Starring Julianne Moore, Ken Watanabe, Sebastian Roch, Ryo Kase, Maria Mercedes Coroy, Christopher Lambert
A well-known American opera singer, a wealthy Japanese businessman, and South American politics all get mixed up together in this tense drama when the singer, Roxane Cross (Moore) is invited to give a concert in an unspecified Latin American country in honor of businessman Katsumi Hosokawa (Watanabe). They all arrive at Vice-President Ochoa’s mansion—Japanese translator Gen (Kase)—in tow, barely get settled in the ritzy hacienda, and Roxane is just beginning her concert, when they are rudely interrupted by a guerilla group aiming to kidnap President Masuda. The problem is that the President preferred watching a telenovela at home, so he isn’t present. In that case, the commandos say, they’ll just wait for the others to fetch him.
This begins a long stint of the hostages being trapped and in a panic, even if it is in an elegant mansion. Not only are we privy to constant negotiations, but as happens in such situations, relationships begin to form. Katsumi is an avid opera fan, particularly of Roxane, so much so that when he was invited to the country in the interest of his establishing a company there, he had the foresight (nerve?) to say he would come only if Roxane would agree to give a concert. When the two meet, sparks fly, and he becomes fascinated by more than her art. Another developing attraction emerges between translator Gen and one of the guerrillas, Carmen (Coroy), which is obviously risky for her.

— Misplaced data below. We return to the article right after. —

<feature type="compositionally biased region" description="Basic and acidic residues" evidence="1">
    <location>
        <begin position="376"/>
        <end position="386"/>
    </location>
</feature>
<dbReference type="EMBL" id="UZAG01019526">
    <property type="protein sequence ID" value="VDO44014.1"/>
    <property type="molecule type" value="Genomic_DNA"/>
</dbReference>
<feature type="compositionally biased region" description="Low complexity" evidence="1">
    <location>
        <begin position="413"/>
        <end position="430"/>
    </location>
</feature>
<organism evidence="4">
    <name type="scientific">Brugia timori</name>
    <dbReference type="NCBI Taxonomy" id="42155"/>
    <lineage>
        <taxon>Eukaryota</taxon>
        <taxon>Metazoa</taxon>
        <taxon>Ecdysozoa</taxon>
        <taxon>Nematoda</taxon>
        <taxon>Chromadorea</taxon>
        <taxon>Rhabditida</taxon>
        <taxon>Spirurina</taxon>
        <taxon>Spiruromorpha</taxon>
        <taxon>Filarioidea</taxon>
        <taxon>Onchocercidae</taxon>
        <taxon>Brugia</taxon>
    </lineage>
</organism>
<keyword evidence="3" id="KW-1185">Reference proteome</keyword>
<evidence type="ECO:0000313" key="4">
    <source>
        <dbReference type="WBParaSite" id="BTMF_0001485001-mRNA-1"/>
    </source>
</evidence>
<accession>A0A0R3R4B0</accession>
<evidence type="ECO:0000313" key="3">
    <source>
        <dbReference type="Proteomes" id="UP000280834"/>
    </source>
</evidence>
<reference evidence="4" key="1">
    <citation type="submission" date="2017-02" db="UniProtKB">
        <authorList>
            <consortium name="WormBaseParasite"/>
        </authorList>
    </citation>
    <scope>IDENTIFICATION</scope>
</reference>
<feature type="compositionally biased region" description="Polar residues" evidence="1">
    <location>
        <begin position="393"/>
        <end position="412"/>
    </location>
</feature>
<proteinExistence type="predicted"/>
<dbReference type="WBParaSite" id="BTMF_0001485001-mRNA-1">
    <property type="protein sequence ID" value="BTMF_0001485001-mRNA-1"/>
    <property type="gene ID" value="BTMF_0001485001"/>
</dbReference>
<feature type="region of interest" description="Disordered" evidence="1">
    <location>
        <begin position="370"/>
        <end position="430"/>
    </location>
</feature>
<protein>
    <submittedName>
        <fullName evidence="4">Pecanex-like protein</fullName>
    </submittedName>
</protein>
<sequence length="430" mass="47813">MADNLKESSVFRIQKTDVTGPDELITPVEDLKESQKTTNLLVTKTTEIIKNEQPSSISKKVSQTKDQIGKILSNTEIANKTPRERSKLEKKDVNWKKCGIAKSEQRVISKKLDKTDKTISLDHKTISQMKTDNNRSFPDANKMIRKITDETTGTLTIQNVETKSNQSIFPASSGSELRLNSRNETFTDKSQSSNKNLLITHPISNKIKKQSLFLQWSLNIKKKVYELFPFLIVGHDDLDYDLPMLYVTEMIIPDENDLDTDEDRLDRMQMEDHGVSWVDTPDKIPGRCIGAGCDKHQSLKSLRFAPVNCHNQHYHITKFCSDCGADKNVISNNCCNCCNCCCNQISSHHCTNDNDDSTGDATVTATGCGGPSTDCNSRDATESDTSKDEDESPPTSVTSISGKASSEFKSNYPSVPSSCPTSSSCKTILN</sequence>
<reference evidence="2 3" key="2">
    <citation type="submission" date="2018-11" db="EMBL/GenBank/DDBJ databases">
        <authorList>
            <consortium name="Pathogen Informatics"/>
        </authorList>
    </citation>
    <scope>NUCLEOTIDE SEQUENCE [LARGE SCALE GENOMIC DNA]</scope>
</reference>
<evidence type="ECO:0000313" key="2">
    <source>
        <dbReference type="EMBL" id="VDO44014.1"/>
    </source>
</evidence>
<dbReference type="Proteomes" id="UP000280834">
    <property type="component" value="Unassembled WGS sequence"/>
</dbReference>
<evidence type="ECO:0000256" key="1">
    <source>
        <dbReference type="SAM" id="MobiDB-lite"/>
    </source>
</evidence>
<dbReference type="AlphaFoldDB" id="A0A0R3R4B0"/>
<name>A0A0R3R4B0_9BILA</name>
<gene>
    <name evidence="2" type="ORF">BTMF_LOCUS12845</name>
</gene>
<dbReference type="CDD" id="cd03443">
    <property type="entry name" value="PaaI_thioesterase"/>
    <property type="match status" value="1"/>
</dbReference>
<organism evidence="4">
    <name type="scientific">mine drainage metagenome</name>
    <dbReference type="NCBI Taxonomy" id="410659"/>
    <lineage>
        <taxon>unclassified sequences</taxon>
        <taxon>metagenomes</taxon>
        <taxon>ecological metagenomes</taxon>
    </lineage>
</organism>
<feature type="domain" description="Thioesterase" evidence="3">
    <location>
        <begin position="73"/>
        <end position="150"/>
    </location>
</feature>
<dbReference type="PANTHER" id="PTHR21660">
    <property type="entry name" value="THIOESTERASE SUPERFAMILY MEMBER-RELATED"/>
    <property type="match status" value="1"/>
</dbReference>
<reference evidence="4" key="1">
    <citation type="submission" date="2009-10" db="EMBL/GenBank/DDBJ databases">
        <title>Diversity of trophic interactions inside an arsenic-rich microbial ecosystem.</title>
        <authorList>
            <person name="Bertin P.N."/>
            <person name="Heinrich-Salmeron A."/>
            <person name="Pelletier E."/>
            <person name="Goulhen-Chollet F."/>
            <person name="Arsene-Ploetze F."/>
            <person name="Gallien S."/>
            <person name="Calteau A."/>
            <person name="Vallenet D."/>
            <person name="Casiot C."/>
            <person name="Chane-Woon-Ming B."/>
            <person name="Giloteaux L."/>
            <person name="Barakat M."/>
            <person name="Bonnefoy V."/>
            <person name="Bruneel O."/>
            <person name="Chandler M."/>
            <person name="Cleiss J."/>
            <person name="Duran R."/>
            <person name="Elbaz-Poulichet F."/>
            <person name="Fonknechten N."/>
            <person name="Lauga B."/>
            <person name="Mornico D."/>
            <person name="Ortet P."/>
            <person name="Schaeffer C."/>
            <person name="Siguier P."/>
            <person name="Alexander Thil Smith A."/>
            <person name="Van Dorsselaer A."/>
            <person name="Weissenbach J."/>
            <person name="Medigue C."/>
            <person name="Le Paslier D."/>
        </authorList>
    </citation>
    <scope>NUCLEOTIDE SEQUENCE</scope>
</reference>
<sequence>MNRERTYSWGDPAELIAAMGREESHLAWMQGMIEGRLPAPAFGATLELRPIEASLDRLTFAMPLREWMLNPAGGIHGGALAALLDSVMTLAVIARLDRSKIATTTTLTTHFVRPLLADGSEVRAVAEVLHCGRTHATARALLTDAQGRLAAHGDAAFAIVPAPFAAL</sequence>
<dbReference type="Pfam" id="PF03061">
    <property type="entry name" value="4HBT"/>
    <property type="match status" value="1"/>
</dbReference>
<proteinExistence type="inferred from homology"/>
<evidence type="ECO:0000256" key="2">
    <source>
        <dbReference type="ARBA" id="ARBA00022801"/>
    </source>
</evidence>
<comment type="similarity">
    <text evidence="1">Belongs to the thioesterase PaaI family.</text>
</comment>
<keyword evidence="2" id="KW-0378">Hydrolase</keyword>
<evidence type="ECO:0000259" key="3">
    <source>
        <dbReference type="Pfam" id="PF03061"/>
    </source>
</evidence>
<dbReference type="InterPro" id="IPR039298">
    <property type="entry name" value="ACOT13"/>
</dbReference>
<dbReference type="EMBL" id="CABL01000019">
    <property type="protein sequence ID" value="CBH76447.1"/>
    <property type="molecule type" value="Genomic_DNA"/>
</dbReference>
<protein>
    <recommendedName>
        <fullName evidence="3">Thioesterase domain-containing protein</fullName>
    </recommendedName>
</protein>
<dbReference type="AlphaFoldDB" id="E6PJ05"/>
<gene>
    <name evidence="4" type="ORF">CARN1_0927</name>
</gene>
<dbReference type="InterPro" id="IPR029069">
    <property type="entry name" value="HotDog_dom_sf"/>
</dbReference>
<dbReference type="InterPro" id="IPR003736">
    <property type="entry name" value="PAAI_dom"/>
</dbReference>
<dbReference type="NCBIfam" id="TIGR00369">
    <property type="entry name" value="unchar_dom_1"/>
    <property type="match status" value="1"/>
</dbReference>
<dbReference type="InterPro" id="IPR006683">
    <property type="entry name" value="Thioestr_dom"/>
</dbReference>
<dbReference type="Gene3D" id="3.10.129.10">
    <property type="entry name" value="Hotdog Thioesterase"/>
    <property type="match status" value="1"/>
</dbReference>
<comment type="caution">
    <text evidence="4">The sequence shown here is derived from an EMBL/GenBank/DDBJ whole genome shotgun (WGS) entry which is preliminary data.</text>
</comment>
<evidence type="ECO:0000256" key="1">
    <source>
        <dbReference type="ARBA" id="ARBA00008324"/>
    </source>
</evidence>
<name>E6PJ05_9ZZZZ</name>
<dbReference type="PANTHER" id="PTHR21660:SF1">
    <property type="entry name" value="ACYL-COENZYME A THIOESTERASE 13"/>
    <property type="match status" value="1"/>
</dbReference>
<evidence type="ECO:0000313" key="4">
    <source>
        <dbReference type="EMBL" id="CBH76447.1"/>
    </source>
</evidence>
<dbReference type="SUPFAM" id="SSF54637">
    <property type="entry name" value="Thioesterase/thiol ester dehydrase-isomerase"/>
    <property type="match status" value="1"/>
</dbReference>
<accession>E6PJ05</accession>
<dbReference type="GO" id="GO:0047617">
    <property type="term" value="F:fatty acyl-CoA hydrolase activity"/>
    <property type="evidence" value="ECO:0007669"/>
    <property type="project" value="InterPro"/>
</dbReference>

The direction of Paul Weitz and the adaptation of the story loses some of the “grab” of the novel.
My book club read Ann Patchett’s novel, Bel Canto, which we found to be an entertaining thriller, and I expected the movie to be just as appealing. However, I found it to be lacking slightly in the thrill aspect. Certainly the accidental killing of one of the hostages early on creates tension, and Roxane’s invitation to sing in order to calm down an escalating situation at one point is intriguing. In addition, Moore and Watanabe are at their usual level of excellence, and the dubbing of the voice of Renee Fleming for Roxane was so good. In addition, the romance between Gen and Carmen carries excitement and curiosity. Yet, something was lacking.
Somehow, in the direction of Paul Weitz and the adaptation (Weitz and Anthony Weintraub), the story loses some of the “grab” of the novel. I would guess that focusing more on the “romances” than on the negotiations is at fault.
Bel Canto the movie strives to match the power of the novel, but falls just a bit short.